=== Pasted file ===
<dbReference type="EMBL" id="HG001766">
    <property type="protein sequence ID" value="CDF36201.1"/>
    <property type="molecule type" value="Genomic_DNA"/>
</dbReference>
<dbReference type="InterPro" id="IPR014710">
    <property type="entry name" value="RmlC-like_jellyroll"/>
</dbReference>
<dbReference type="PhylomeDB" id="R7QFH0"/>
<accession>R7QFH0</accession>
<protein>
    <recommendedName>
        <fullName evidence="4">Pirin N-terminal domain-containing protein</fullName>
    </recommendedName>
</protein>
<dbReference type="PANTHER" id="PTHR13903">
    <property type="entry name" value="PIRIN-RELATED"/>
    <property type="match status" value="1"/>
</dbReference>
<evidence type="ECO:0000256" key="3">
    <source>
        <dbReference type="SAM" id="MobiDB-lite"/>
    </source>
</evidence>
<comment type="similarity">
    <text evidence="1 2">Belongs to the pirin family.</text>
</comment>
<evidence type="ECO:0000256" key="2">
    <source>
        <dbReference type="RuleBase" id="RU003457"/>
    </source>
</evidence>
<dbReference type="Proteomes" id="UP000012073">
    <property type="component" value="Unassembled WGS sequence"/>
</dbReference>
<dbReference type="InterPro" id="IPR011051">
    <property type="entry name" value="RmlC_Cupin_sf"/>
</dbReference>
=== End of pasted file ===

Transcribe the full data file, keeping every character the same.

<dbReference type="EMBL" id="HG001766">
    <property type="protein sequence ID" value="CDF36201.1"/>
    <property type="molecule type" value="Genomic_DNA"/>
</dbReference>
<dbReference type="InterPro" id="IPR014710">
    <property type="entry name" value="RmlC-like_jellyroll"/>
</dbReference>
<dbReference type="PhylomeDB" id="R7QFH0"/>
<accession>R7QFH0</accession>
<protein>
    <recommendedName>
        <fullName evidence="4">Pirin N-terminal domain-containing protein</fullName>
    </recommendedName>
</protein>
<dbReference type="PANTHER" id="PTHR13903">
    <property type="entry name" value="PIRIN-RELATED"/>
    <property type="match status" value="1"/>
</dbReference>
<evidence type="ECO:0000256" key="3">
    <source>
        <dbReference type="SAM" id="MobiDB-lite"/>
    </source>
</evidence>
<comment type="similarity">
    <text evidence="1 2">Belongs to the pirin family.</text>
</comment>
<evidence type="ECO:0000256" key="2">
    <source>
        <dbReference type="RuleBase" id="RU003457"/>
    </source>
</evidence>
<dbReference type="Proteomes" id="UP000012073">
    <property type="component" value="Unassembled WGS sequence"/>
</dbReference>
<dbReference type="InterPro" id="IPR011051">
    <property type="entry name" value="RmlC_Cupin_sf"/>
</dbReference>